Anyway, back to the point. It was undeniably nice of the Yankees to offer a collective tip of the cap to a player who has been nothing short of professionalism personified throughout an up-and-down career at the ass end of the Subway Series. I guess I just can't help but wonder whether or not how they chose to do so irks either the Mets or a fanbase that is second-class in their own city.
There was a day, albeit many moons ago, when seeing the name 'David Wright' caps-locked in navy font above an interlocking 'N' and 'Y' that's as disproportionally large as it is internationally unmistakable was the stuff of nightmares for Queens' natives. Like, if I just arrived in 2018 by way of time travel from 2013 and the first thing I saw was that cover, I'd swear David Wright was pried into the Bronx by an egregious sum of money and wasn't walking away from the game as much he was walking towards his eternal home in 'Monument Park'. Maybe it's just me, but I find shamelessly branding your own organization while honoring someone from a rivaling organization to be the wrong (and obnoxiously non-anonymous) way to do the Wright thing.
I'll begrudgingly give the Yankees the benefit of the doubt in assuming the intent of the ad wasn't to make the bittersweet retirement of a Mets' great almost entirely about themselves...but it's definitely not because they've ever done anything to deserve it. After all, it's not like they weren't given a blueprint on how to take a timeout from enjoying the sniff of their own shit to truly appreciate greatness that's not their own...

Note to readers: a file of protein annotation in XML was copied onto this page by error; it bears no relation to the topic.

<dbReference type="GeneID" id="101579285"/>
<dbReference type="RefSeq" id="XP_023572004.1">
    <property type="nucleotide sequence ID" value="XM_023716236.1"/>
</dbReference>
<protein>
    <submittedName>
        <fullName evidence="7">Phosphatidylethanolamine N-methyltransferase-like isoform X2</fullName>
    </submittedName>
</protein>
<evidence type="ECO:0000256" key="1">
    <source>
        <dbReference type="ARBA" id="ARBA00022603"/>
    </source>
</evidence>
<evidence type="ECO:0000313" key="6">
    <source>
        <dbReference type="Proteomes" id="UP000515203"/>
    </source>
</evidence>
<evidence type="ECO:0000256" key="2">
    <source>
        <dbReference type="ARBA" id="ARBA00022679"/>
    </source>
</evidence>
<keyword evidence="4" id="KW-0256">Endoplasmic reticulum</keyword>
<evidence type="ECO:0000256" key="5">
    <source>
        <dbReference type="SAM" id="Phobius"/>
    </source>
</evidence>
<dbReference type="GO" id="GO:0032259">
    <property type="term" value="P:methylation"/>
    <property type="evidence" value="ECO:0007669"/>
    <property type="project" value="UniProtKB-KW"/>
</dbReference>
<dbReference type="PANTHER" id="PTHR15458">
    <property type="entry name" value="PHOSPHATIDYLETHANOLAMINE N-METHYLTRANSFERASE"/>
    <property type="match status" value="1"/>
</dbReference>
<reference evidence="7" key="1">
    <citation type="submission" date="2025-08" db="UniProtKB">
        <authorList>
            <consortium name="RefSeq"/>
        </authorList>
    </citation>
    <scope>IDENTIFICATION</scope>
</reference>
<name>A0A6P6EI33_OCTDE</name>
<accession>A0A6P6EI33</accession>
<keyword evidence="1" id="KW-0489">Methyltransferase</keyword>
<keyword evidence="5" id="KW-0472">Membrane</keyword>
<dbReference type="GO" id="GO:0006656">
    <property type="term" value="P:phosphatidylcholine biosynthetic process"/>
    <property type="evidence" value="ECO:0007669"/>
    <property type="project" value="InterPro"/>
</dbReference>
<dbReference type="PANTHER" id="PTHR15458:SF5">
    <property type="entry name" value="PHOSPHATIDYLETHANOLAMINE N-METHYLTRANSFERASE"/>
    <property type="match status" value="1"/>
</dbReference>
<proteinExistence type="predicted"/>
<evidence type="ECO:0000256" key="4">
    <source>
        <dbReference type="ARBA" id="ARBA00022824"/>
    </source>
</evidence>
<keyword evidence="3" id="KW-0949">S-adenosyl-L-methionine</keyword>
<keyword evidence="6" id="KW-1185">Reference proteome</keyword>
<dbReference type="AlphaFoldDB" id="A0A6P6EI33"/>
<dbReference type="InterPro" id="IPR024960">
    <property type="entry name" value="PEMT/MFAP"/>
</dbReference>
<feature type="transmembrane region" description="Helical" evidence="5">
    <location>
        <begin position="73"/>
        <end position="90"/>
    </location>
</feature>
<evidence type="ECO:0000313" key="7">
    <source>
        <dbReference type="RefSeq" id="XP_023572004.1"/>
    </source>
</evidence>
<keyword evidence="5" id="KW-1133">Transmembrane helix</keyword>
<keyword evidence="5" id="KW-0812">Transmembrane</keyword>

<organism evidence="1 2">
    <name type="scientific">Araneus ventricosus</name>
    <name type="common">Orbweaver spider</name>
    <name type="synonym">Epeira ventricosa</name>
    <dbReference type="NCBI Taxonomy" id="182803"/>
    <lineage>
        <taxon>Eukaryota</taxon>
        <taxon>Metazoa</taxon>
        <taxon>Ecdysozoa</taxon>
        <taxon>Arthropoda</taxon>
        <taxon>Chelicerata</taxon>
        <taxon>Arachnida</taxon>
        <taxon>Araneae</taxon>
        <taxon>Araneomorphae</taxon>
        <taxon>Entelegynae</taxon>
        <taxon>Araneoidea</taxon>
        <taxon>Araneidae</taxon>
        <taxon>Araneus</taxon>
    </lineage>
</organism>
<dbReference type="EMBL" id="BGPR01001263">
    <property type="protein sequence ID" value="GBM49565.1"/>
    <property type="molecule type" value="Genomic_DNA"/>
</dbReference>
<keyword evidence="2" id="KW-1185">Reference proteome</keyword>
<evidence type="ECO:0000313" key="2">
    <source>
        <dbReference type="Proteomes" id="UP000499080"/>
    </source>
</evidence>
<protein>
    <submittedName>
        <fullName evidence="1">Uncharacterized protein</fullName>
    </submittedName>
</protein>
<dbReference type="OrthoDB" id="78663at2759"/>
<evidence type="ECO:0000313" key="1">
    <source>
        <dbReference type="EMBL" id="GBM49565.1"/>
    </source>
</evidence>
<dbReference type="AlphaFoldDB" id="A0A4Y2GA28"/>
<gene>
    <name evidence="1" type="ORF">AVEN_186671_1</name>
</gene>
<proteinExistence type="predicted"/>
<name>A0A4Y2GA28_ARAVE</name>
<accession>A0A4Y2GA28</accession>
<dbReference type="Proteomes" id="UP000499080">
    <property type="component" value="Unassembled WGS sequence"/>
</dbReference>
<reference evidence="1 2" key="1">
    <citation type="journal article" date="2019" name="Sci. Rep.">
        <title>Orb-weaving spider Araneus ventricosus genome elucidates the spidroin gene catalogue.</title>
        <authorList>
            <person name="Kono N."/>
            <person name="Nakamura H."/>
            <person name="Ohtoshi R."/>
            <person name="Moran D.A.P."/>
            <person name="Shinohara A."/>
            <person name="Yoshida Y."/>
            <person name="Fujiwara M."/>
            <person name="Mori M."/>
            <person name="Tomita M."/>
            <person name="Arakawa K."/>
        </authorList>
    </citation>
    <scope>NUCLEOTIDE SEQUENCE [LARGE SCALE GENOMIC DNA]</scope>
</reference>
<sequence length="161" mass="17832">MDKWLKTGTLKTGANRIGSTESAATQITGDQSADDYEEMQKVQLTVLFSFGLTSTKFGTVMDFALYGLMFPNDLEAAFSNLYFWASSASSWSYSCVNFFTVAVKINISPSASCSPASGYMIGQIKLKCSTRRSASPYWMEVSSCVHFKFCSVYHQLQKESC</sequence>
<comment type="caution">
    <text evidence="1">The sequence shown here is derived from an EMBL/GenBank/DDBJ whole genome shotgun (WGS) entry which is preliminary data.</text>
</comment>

A Cubs' Fan Went Full-Bartman In Snagging A Foul Ball Away From Anthony Rizzo And Sparking A 9th Inning, Game-Tying Rally
And there's your reminder that winning cures all. That even the most long suffering of fanbases forget what it's like to lose after getting just one super satisfying taste of winning at the highest level.
You just can't convince me that the dude who basically stole the ball from Anthony Rizzo and sparked a 9th inning rally that tied a late September game for divisional supremacy would have done the same if there weren't a World Series banner already hanging in Wrigley Field.
That one championship did such a good job washing away the stain of Steve Bartman from a history book that holds 112 straight chapters of pure, unadulterated disappointment that not even a scenario that used to give Cubs' fans PTSD could stop one of their own from recreating the most replayed nightmare in franchise history.
We're talking about an act of interference was as responsible for running one man out of Chicago as the unforgettably ridiculous attire he happened to be wearing at the time. Again, I don't think that man reaches up for a playable ball in a pressurized situation if this was two years ago, but if he had done so two years ago then there's reason to believe he wouldn't have left his seat alive, never mind leaving it victorious with a souvenir in hand.
If that's not a testament to how undefeated winning is in healing old wounds then I don't know what the hell is.